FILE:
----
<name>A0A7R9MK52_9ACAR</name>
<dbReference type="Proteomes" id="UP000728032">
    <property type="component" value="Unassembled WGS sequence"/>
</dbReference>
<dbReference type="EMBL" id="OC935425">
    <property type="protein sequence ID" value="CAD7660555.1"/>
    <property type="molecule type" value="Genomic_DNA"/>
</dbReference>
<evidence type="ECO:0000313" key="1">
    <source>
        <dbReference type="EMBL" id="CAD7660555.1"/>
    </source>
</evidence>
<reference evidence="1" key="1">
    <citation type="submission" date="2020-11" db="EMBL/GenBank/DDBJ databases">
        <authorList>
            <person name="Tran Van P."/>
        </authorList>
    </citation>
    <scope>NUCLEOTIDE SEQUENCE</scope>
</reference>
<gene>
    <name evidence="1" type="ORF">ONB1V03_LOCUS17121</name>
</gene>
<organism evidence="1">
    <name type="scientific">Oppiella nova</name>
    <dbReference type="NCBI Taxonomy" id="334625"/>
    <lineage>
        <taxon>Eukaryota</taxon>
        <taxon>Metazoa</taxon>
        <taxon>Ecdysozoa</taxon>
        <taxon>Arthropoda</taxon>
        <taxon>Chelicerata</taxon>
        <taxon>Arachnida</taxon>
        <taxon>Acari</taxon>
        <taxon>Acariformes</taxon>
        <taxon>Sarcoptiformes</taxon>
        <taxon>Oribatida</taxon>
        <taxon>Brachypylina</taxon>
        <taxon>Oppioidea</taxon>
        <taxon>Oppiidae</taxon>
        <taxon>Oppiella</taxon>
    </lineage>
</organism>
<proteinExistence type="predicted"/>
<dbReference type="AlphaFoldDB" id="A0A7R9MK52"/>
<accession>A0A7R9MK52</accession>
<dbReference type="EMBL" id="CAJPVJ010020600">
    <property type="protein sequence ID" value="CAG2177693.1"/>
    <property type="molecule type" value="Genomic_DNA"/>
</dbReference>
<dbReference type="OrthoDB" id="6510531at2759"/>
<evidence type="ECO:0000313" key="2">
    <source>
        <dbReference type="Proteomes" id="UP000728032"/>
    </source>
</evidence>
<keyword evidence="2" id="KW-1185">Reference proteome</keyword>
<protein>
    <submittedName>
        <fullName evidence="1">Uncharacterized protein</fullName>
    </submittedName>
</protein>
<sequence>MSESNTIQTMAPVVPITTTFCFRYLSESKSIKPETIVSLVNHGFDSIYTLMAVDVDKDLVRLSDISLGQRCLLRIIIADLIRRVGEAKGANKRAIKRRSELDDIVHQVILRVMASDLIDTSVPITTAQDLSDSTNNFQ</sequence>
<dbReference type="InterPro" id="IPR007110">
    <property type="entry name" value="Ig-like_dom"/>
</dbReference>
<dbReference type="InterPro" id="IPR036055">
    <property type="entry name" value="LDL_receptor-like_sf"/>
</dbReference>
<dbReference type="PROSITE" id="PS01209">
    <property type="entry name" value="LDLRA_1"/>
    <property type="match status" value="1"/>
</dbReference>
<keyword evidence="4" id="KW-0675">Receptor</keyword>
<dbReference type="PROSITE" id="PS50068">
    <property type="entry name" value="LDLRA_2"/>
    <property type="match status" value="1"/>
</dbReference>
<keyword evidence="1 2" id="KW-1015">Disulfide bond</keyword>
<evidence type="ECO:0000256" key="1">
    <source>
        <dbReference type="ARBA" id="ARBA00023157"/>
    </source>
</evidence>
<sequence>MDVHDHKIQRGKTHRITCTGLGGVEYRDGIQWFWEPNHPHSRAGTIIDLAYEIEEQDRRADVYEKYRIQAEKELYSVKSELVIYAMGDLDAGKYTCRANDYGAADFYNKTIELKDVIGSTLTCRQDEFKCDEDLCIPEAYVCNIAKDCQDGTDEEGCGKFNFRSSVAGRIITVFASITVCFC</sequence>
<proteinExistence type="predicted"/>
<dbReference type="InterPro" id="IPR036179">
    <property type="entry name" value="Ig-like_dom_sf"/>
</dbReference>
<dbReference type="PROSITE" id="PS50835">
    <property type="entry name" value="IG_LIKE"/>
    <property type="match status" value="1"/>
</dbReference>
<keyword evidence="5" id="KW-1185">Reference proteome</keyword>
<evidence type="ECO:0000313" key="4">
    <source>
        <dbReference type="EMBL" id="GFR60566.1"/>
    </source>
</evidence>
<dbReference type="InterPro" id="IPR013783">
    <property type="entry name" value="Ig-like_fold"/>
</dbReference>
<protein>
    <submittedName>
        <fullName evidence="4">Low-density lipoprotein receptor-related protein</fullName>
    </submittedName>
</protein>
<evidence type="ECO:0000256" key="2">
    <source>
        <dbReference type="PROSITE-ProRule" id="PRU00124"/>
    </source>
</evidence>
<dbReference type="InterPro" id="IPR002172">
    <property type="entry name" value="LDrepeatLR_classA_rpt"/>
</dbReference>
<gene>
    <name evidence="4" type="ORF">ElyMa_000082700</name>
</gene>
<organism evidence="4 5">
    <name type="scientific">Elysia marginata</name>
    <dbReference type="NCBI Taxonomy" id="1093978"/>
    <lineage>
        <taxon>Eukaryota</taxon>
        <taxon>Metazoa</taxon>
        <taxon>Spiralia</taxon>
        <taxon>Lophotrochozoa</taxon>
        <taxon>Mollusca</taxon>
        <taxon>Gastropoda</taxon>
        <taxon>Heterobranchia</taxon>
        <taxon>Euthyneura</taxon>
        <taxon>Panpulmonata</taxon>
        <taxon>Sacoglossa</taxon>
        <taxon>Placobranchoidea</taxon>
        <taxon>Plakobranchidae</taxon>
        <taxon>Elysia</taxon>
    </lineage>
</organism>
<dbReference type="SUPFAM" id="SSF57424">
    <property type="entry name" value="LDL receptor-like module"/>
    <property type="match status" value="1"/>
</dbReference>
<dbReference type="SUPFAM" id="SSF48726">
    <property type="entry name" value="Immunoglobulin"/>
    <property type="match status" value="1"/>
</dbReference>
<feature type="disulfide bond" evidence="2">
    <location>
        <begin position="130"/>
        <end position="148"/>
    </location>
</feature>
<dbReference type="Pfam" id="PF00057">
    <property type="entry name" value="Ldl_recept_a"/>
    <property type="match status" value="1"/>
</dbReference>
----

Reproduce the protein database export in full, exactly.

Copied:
<name>A0A7R9MK52_9ACAR</name>
<dbReference type="Proteomes" id="UP000728032">
    <property type="component" value="Unassembled WGS sequence"/>
</dbReference>
<dbReference type="EMBL" id="OC935425">
    <property type="protein sequence ID" value="CAD7660555.1"/>
    <property type="molecule type" value="Genomic_DNA"/>
</dbReference>
<evidence type="ECO:0000313" key="1">
    <source>
        <dbReference type="EMBL" id="CAD7660555.1"/>
    </source>
</evidence>
<reference evidence="1" key="1">
    <citation type="submission" date="2020-11" db="EMBL/GenBank/DDBJ databases">
        <authorList>
            <person name="Tran Van P."/>
        </authorList>
    </citation>
    <scope>NUCLEOTIDE SEQUENCE</scope>
</reference>
<gene>
    <name evidence="1" type="ORF">ONB1V03_LOCUS17121</name>
</gene>
<organism evidence="1">
    <name type="scientific">Oppiella nova</name>
    <dbReference type="NCBI Taxonomy" id="334625"/>
    <lineage>
        <taxon>Eukaryota</taxon>
        <taxon>Metazoa</taxon>
        <taxon>Ecdysozoa</taxon>
        <taxon>Arthropoda</taxon>
        <taxon>Chelicerata</taxon>
        <taxon>Arachnida</taxon>
        <taxon>Acari</taxon>
        <taxon>Acariformes</taxon>
        <taxon>Sarcoptiformes</taxon>
        <taxon>Oribatida</taxon>
        <taxon>Brachypylina</taxon>
        <taxon>Oppioidea</taxon>
        <taxon>Oppiidae</taxon>
        <taxon>Oppiella</taxon>
    </lineage>
</organism>
<proteinExistence type="predicted"/>
<dbReference type="AlphaFoldDB" id="A0A7R9MK52"/>
<accession>A0A7R9MK52</accession>
<dbReference type="EMBL" id="CAJPVJ010020600">
    <property type="protein sequence ID" value="CAG2177693.1"/>
    <property type="molecule type" value="Genomic_DNA"/>
</dbReference>
<dbReference type="OrthoDB" id="6510531at2759"/>
<evidence type="ECO:0000313" key="2">
    <source>
        <dbReference type="Proteomes" id="UP000728032"/>
    </source>
</evidence>
<keyword evidence="2" id="KW-1185">Reference proteome</keyword>
<protein>
    <submittedName>
        <fullName evidence="1">Uncharacterized protein</fullName>
    </submittedName>
</protein>
<sequence>MSESNTIQTMAPVVPITTTFCFRYLSESKSIKPETIVSLVNHGFDSIYTLMAVDVDKDLVRLSDISLGQRCLLRIIIADLIRRVGEAKGANKRAIKRRSELDDIVHQVILRVMASDLIDTSVPITTAQDLSDSTNNFQ</sequence>
<dbReference type="InterPro" id="IPR007110">
    <property type="entry name" value="Ig-like_dom"/>
</dbReference>
<dbReference type="InterPro" id="IPR036055">
    <property type="entry name" value="LDL_receptor-like_sf"/>
</dbReference>
<dbReference type="PROSITE" id="PS01209">
    <property type="entry name" value="LDLRA_1"/>
    <property type="match status" value="1"/>
</dbReference>
<keyword evidence="4" id="KW-0675">Receptor</keyword>
<dbReference type="PROSITE" id="PS50068">
    <property type="entry name" value="LDLRA_2"/>
    <property type="match status" value="1"/>
</dbReference>
<keyword evidence="1 2" id="KW-1015">Disulfide bond</keyword>
<evidence type="ECO:0000256" key="1">
    <source>
        <dbReference type="ARBA" id="ARBA00023157"/>
    </source>
</evidence>
<sequence>MDVHDHKIQRGKTHRITCTGLGGVEYRDGIQWFWEPNHPHSRAGTIIDLAYEIEEQDRRADVYEKYRIQAEKELYSVKSELVIYAMGDLDAGKYTCRANDYGAADFYNKTIELKDVIGSTLTCRQDEFKCDEDLCIPEAYVCNIAKDCQDGTDEEGCGKFNFRSSVAGRIITVFASITVCFC</sequence>
<proteinExistence type="predicted"/>
<dbReference type="InterPro" id="IPR036179">
    <property type="entry name" value="Ig-like_dom_sf"/>
</dbReference>
<dbReference type="PROSITE" id="PS50835">
    <property type="entry name" value="IG_LIKE"/>
    <property type="match status" value="1"/>
</dbReference>
<keyword evidence="5" id="KW-1185">Reference proteome</keyword>
<evidence type="ECO:0000313" key="4">
    <source>
        <dbReference type="EMBL" id="GFR60566.1"/>
    </source>
</evidence>
<dbReference type="InterPro" id="IPR013783">
    <property type="entry name" value="Ig-like_fold"/>
</dbReference>
<protein>
    <submittedName>
        <fullName evidence="4">Low-density lipoprotein receptor-related protein</fullName>
    </submittedName>
</protein>
<evidence type="ECO:0000256" key="2">
    <source>
        <dbReference type="PROSITE-ProRule" id="PRU00124"/>
    </source>
</evidence>
<dbReference type="InterPro" id="IPR002172">
    <property type="entry name" value="LDrepeatLR_classA_rpt"/>
</dbReference>
<gene>
    <name evidence="4" type="ORF">ElyMa_000082700</name>
</gene>
<organism evidence="4 5">
    <name type="scientific">Elysia marginata</name>
    <dbReference type="NCBI Taxonomy" id="1093978"/>
    <lineage>
        <taxon>Eukaryota</taxon>
        <taxon>Metazoa</taxon>
        <taxon>Spiralia</taxon>
        <taxon>Lophotrochozoa</taxon>
        <taxon>Mollusca</taxon>
        <taxon>Gastropoda</taxon>
        <taxon>Heterobranchia</taxon>
        <taxon>Euthyneura</taxon>
        <taxon>Panpulmonata</taxon>
        <taxon>Sacoglossa</taxon>
        <taxon>Placobranchoidea</taxon>
        <taxon>Plakobranchidae</taxon>
        <taxon>Elysia</taxon>
    </lineage>
</organism>
<dbReference type="SUPFAM" id="SSF57424">
    <property type="entry name" value="LDL receptor-like module"/>
    <property type="match status" value="1"/>
</dbReference>
<dbReference type="SUPFAM" id="SSF48726">
    <property type="entry name" value="Immunoglobulin"/>
    <property type="match status" value="1"/>
</dbReference>
<feature type="disulfide bond" evidence="2">
    <location>
        <begin position="130"/>
        <end position="148"/>
    </location>
</feature>
<dbReference type="Pfam" id="PF00057">
    <property type="entry name" value="Ldl_recept_a"/>
    <property type="match status" value="1"/>
</dbReference>